Cavalier Care Center fills hearts with hope

“I was received with open arms, and it changed my life, a complete 180.”
Published: Aug. 21, 2023 at 11:14 PM CDT
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BOSSIER CITY, La. (KSLA) — Bossier Parish Community College is giving out more than just education. Its Cavalier Care Center was created to address insecurities that are barriers for BPCC students.

The school isn’t just satisfying their appetite for knowledge, they’re also filling hearts with hope.

In 2018, an idea to combat food insecurity for students was born. It was the first college-initiated food pantry in northwest Louisiana, designed to help students access emergency food items on campus.

Nursing student Jennifer Hernandez told KSLA’s Priscilla Borrego that if it weren’t for the program, she would have quit going to college.

“I had a lot of financial problems going on, um, and family problems and it was all crashing down on me,” Hernandez recalled. “And I am not from this state, so I know absolutely nobody here. I am originally from Atlanta; so I come from a big city to come to something, so you know, so small I didn’t think help was even here.”

Hernandez said the Cavalier Care Center was able to assist her with basic necessities, wrap-around services and to educate her about other state programs. Now she is finally able to get by on her own.

“At the point to where they even got me to a point where I didn’t even need the help anymore. But even though I don’t need the help anymore, I am so addicted here like, I will still come here and say hello, how are you guys doing,” she said. “And if it wasn’t for them, again I mentioned over and over again, I would not be a nurse student like, I just wouldn’t be a nursing student if it weren’t for this place.”

The pantry has evolved since 2018. In the fall of 2020, it combined forces with the Cavalier Care Center, which allowed it to triple in size, assist individuals with hygiene products and officially become a USDA-approved pantry.

BPCC knows that if their students don’t have enough food, they’re more likely to have lower grades and may not have a shot at graduating.

“When we started the pantry, we didn’t know the magnitude of starting the pantry,” said Sandra Roberson, director of the Cavalier Care Center. “And we realized we saw a significance in our students that were going hungry, that did not have the resources that they needed to be able to survive in college.”

Roberson wants students to know that the services provided here are considered a hand up, and not a handout.

“It brings joy to the students. They love coming in here, they love a safe place to come, a place that will assist them with whatever they need, whether it is housing, we help students with housing if they are displaced,” Roberson said. “We help students with any resource that they need. We are a caring campus, and we just want to let them know that you have someone on campus who cares about you in your journey in college.”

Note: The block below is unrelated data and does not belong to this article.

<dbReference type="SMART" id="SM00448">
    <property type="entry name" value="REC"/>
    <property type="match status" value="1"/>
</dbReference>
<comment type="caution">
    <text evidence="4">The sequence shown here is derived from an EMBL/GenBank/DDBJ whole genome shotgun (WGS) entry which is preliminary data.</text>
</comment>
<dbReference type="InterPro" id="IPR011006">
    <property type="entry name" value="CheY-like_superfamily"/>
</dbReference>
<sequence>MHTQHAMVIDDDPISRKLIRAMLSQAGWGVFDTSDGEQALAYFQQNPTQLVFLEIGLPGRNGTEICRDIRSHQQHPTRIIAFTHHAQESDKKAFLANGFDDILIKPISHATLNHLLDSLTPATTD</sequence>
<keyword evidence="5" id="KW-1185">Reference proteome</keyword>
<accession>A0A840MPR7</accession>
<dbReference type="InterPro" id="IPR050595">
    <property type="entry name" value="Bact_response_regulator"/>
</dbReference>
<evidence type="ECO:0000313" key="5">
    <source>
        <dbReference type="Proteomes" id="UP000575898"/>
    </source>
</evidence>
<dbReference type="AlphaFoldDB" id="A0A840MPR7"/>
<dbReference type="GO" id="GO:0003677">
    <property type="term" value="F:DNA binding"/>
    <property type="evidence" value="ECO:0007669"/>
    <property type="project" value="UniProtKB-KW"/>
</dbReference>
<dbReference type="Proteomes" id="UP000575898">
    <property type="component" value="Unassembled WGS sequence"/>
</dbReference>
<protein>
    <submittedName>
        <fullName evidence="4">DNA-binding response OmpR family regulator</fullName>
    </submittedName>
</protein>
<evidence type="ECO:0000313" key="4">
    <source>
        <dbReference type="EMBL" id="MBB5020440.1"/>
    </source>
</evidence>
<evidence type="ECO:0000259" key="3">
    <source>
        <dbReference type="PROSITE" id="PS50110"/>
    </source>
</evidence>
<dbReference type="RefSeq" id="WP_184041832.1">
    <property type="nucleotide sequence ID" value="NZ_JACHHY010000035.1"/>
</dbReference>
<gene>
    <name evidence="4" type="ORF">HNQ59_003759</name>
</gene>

That couldn’t be more true for Vanessa Nganga, a mother of five who had been working toward pursuing her associate degree for the past two decades. Struggling with homelessness, unemployment and driving two hours a day to attend classes had taken a toll. Giving up on her continued education, yet again, seemed to be the only option.

“I was actually coming in to quit school, and Ms. Sandra just smiled at me and prayed with me. She had let me know that I had come too far in order to give up now,” Nganga said.

“I gave her the grocery list of barriers preventing me from being successful at BPCC, it’s difficult to study for an exam when you are worried about oh, am I going to be able to eat, or where am I going to lay my head tonight, or do I have medical coverage or medical insurance.”

Nganga said the support she received was instrumental for her and her family. And because of the overwhelming support from the Cavalier Care Center, gradually those barriers began to fall to the side, allowing her the opportunity to continue with her education.

“I was able to apply for housing through this program. I was able to get Thanksgiving dinner, Christmas dinner, Christmas gifts. I wasn’t even going to walk across the stage when I finally graduated because I couldn’t afford the cap and gown; and Ms. Sandra was like, no, Cavalier Care Center’s got you.”

After countless attempts to complete her associate degree …

“I graduated with my associate degree, and I had been trying for 20 years to get my associate degree. Five different states, and this was the first one that I can honestly say that had anything cater to a wrap-around service for the success of their students.”

And she didn’t stop there; it was just the momentum that she needed to keep going. She enrolled at LSU Health Shreveport and worked toward her bachelor of science degree in medical laboratory science.

“And when I float across that stage, this is the reason why.”

A dream that had become her reality. What seemed impossible finally came to fruition.

And it all had to do with the hope that bloomed in the walls of the Cavalier Care Center. Because on that day she walked in to quit, she left with a glimpse of hope that would carry her to a new beginning.

“I was received with open arms, and it changed my life, a complete 180.”